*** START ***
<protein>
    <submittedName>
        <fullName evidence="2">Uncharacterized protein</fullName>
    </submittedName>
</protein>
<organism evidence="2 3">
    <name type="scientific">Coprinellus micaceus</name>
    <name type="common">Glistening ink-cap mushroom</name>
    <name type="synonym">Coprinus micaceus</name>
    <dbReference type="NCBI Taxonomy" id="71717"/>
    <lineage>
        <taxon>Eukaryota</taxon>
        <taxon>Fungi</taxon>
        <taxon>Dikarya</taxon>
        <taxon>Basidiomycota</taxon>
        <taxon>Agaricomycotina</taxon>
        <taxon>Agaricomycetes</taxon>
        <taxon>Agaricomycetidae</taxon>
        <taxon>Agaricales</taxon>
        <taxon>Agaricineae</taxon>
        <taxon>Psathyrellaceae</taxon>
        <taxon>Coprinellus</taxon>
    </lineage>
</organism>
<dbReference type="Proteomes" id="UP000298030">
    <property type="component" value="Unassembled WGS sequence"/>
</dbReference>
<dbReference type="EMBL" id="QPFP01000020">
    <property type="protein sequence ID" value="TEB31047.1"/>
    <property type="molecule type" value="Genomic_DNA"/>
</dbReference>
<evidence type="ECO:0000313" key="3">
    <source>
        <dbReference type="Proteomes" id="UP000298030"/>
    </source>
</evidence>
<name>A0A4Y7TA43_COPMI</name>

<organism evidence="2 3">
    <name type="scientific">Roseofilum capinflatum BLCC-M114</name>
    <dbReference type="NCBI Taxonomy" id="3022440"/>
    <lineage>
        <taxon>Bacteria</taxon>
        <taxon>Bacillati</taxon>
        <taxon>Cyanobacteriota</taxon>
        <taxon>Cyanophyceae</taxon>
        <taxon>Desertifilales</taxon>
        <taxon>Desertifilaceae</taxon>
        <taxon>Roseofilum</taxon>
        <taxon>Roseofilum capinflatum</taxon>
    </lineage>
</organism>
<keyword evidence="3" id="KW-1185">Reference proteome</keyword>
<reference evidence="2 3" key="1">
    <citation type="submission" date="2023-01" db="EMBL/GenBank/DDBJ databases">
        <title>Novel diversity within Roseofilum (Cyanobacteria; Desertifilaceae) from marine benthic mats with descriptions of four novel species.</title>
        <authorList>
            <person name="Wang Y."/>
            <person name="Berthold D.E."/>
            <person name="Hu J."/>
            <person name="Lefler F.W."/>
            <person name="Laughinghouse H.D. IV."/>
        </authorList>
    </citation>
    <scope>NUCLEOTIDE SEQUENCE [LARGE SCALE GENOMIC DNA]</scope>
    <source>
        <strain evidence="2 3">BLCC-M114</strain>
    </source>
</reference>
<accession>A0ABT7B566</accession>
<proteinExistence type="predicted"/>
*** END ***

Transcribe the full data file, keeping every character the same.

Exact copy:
<protein>
    <submittedName>
        <fullName evidence="2">Uncharacterized protein</fullName>
    </submittedName>
</protein>
<organism evidence="2 3">
    <name type="scientific">Coprinellus micaceus</name>
    <name type="common">Glistening ink-cap mushroom</name>
    <name type="synonym">Coprinus micaceus</name>
    <dbReference type="NCBI Taxonomy" id="71717"/>
    <lineage>
        <taxon>Eukaryota</taxon>
        <taxon>Fungi</taxon>
        <taxon>Dikarya</taxon>
        <taxon>Basidiomycota</taxon>
        <taxon>Agaricomycotina</taxon>
        <taxon>Agaricomycetes</taxon>
        <taxon>Agaricomycetidae</taxon>
        <taxon>Agaricales</taxon>
        <taxon>Agaricineae</taxon>
        <taxon>Psathyrellaceae</taxon>
        <taxon>Coprinellus</taxon>
    </lineage>
</organism>
<dbReference type="Proteomes" id="UP000298030">
    <property type="component" value="Unassembled WGS sequence"/>
</dbReference>
<dbReference type="EMBL" id="QPFP01000020">
    <property type="protein sequence ID" value="TEB31047.1"/>
    <property type="molecule type" value="Genomic_DNA"/>
</dbReference>
<evidence type="ECO:0000313" key="3">
    <source>
        <dbReference type="Proteomes" id="UP000298030"/>
    </source>
</evidence>
<name>A0A4Y7TA43_COPMI</name>

<organism evidence="2 3">
    <name type="scientific">Roseofilum capinflatum BLCC-M114</name>
    <dbReference type="NCBI Taxonomy" id="3022440"/>
    <lineage>
        <taxon>Bacteria</taxon>
        <taxon>Bacillati</taxon>
        <taxon>Cyanobacteriota</taxon>
        <taxon>Cyanophyceae</taxon>
        <taxon>Desertifilales</taxon>
        <taxon>Desertifilaceae</taxon>
        <taxon>Roseofilum</taxon>
        <taxon>Roseofilum capinflatum</taxon>
    </lineage>
</organism>
<keyword evidence="3" id="KW-1185">Reference proteome</keyword>
<reference evidence="2 3" key="1">
    <citation type="submission" date="2023-01" db="EMBL/GenBank/DDBJ databases">
        <title>Novel diversity within Roseofilum (Cyanobacteria; Desertifilaceae) from marine benthic mats with descriptions of four novel species.</title>
        <authorList>
            <person name="Wang Y."/>
            <person name="Berthold D.E."/>
            <person name="Hu J."/>
            <person name="Lefler F.W."/>
            <person name="Laughinghouse H.D. IV."/>
        </authorList>
    </citation>
    <scope>NUCLEOTIDE SEQUENCE [LARGE SCALE GENOMIC DNA]</scope>
    <source>
        <strain evidence="2 3">BLCC-M114</strain>
    </source>
</reference>
<accession>A0ABT7B566</accession>
<proteinExistence type="predicted"/>